• We are seeking feedback from rural health stakeholders, the health research community and health policy makers on the proposed models for a Geographic Classification for Health (GCH).


  • When reviewing the proposed versions of GCH you should bear in mind what the statistician George Box famously said, that is “all models are wrong, but some are useful”.  All models will contain anomalies. The aim is to generate a model that is a best, not a perfect fit.


  • Different purposes demand different classification systems. The goal here is a valid and reliable rural-urban taxonomy that is fit-for-purpose in relation to identifying rural health needs and status, differences in the availability of health services, and as the basis for the efficient and equitable allocation of scarce health resources.


  • There are 3 different maps that represent different ways of defining rural/urban for health purposes. The base unit of all the maps is the Statistics NZ small area unit (SA1), meaning that they can all be used to compare health related outcomes using nationally collected data sets.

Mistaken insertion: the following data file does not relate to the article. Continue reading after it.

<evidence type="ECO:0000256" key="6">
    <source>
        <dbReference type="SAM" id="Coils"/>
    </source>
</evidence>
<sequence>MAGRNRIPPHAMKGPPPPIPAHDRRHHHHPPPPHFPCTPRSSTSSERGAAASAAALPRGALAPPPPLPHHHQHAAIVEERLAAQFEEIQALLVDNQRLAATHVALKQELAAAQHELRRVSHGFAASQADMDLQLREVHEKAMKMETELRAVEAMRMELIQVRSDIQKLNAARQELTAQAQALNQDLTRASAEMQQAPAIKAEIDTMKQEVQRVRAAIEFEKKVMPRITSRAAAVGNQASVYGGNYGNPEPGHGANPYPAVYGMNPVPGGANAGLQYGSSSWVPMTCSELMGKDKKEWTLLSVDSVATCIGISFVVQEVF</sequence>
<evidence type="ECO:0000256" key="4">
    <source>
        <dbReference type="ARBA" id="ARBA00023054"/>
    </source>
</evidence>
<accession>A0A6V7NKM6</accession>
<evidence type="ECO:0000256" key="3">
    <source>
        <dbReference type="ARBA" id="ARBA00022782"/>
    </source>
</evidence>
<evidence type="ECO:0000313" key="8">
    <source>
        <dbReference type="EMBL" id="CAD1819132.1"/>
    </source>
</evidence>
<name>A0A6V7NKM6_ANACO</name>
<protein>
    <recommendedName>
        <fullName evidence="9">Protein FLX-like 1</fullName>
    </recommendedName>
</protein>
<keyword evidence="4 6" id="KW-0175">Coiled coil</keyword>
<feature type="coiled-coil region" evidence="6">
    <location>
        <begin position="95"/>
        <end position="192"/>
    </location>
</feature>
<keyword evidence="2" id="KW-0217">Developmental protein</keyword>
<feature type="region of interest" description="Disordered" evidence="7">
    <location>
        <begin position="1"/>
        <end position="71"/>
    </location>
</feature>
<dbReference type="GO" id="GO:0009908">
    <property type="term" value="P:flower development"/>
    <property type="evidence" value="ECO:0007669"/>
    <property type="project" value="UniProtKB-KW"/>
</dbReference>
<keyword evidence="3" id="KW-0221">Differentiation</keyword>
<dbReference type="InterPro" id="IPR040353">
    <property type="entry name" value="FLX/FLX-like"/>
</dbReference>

• The population numbers in each category are presented in tables that are beside each map on the blog. See attached links or use the menu on this blog to go to each version of the proposed maps.


Example of Map Version 1 South Island

Stats NZ- UAC

South Island map version 2

Statistics NZ UAC map

Proposed Geographic Classification for Health Maps- Version 1

Proposed Geographic Classification for Health Maps- Version 2

  • The Statistics NZ UAC represents the new statistical rural/urban classification. It includes a significantly sized peri-urban population, but does not differentiate rural areas with different levels of health services


  • In the proposed version 1 and version 2 of the GCH maps, rurality is defined as beginning 25 minutes travel time from the outer perimeter of larger urban centres. There are then increasing degrees of rurality as travel time increases.




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